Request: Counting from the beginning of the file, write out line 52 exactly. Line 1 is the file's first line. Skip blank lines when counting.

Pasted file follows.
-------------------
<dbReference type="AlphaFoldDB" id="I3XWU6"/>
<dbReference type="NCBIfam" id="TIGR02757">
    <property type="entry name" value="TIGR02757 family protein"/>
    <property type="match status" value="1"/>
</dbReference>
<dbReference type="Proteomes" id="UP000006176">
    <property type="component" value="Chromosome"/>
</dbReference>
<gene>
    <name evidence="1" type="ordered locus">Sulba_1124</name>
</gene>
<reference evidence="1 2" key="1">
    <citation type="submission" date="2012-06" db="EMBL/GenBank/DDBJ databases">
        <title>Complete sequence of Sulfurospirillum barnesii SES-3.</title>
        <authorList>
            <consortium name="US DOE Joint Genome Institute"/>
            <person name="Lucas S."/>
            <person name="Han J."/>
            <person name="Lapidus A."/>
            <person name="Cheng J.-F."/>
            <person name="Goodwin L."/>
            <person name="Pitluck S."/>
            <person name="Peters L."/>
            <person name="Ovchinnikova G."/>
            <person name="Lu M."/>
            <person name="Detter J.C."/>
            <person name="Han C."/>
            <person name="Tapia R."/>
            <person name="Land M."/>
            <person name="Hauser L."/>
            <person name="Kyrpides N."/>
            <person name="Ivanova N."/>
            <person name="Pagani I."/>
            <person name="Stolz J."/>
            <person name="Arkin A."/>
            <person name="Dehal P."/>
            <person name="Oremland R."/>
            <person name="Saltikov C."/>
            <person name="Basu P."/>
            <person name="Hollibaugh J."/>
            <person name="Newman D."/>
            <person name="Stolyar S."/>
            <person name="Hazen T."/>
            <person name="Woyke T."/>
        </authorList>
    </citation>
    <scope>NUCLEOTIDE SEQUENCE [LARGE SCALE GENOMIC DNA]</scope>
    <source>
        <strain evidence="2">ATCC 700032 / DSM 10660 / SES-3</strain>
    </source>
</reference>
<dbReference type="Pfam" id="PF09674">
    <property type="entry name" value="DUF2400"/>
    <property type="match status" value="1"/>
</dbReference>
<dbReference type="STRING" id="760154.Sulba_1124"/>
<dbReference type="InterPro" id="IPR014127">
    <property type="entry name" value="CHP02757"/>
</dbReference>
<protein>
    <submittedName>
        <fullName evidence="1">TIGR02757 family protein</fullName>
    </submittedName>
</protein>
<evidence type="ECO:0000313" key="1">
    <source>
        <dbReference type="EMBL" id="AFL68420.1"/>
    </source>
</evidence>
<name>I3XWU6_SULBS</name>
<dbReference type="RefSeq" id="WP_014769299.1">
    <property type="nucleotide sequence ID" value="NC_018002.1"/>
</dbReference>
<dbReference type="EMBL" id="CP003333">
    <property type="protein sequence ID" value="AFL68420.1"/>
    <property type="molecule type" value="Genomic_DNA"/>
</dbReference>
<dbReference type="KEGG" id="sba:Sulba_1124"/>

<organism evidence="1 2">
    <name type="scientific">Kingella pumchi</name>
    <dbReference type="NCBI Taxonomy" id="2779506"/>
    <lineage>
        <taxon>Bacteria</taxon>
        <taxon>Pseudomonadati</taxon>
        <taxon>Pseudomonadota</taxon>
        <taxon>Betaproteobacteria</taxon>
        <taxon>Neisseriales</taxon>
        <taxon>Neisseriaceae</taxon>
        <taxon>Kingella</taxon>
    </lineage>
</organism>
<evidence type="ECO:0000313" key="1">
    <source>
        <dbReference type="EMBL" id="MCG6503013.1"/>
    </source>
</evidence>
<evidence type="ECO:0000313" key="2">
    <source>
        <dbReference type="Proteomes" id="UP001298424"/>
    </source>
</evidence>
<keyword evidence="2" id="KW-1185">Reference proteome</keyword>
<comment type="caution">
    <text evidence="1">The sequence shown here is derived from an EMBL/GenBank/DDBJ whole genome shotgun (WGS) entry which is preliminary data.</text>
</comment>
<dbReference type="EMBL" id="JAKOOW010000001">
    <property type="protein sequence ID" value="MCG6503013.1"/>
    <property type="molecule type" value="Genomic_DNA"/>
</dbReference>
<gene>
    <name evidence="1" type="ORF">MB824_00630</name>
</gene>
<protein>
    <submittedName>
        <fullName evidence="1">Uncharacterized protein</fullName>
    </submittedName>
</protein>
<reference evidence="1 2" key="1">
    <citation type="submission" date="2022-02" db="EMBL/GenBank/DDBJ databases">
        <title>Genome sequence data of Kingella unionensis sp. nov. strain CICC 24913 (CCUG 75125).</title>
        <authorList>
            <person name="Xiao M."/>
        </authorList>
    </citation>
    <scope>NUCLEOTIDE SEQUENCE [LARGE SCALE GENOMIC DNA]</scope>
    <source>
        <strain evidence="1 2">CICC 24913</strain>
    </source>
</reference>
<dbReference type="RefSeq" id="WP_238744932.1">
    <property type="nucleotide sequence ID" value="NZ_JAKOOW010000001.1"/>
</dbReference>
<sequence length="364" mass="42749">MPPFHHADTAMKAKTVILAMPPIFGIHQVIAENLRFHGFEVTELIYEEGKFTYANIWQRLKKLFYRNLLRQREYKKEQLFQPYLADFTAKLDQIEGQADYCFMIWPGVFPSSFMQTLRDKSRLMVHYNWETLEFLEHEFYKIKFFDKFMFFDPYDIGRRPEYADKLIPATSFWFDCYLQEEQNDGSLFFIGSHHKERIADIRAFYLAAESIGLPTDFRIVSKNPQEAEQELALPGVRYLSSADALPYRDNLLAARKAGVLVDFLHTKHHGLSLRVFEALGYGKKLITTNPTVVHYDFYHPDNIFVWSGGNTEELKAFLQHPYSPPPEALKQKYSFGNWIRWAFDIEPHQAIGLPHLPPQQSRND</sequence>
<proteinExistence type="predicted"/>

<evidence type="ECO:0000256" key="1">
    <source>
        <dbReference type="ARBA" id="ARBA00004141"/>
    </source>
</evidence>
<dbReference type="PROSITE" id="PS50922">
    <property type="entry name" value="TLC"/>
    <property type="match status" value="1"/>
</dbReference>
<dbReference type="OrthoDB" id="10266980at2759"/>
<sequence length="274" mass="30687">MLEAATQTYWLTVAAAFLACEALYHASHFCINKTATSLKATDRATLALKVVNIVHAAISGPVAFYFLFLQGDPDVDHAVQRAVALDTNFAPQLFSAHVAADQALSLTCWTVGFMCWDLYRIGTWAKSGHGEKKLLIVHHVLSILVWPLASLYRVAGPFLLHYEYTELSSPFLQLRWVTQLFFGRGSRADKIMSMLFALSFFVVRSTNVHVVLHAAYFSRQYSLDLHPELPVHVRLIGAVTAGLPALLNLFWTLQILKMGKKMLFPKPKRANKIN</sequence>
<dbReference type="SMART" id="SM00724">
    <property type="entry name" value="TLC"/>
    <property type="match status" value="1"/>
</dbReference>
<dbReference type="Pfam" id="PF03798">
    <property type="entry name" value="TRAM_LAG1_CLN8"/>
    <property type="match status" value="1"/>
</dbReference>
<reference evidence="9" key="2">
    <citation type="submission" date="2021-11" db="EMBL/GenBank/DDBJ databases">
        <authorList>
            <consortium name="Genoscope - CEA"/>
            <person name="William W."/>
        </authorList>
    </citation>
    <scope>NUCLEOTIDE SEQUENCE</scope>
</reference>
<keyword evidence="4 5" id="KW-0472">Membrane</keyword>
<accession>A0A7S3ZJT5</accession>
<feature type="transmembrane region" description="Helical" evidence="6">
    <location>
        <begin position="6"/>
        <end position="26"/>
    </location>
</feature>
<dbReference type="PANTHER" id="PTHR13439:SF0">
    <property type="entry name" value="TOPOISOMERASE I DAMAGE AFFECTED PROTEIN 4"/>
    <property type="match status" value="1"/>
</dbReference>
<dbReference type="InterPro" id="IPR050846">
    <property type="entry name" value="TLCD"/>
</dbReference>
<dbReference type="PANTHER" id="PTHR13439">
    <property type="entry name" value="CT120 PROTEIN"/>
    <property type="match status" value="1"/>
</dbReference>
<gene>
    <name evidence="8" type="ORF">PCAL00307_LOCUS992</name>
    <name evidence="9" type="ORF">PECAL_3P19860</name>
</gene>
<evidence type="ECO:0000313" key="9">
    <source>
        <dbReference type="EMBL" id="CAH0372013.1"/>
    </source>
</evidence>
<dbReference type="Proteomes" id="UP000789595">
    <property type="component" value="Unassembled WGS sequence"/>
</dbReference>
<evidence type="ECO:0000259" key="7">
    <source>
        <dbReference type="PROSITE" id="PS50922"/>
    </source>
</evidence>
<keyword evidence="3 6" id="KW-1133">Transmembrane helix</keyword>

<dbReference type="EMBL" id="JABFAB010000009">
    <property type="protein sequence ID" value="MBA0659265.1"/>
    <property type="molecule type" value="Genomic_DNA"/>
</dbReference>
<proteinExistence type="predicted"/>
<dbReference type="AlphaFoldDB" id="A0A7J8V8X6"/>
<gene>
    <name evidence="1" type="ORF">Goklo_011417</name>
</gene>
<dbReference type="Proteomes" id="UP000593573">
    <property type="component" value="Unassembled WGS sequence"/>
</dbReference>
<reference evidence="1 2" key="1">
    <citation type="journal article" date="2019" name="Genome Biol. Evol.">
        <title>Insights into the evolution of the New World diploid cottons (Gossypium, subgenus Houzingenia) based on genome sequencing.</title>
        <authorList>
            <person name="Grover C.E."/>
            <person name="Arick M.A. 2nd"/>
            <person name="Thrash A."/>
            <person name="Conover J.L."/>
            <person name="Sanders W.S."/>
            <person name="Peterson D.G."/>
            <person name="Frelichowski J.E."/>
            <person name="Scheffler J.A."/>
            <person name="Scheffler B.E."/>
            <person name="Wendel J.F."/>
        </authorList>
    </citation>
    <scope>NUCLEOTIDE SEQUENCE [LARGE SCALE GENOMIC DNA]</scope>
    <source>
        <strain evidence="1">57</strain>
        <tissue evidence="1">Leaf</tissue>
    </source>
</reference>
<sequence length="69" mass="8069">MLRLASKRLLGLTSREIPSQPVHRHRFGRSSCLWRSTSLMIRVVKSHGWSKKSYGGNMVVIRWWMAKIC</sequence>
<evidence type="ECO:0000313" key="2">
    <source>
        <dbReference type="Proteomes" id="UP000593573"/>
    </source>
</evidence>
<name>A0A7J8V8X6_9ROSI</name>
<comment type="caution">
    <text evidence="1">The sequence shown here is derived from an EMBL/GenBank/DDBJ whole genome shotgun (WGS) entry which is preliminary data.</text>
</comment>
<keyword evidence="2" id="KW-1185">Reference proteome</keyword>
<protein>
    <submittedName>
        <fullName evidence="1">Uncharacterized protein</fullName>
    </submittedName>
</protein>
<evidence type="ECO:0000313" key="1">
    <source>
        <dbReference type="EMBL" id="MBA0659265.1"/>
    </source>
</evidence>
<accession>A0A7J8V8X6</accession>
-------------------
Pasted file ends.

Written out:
<dbReference type="Pfam" id="PF09674">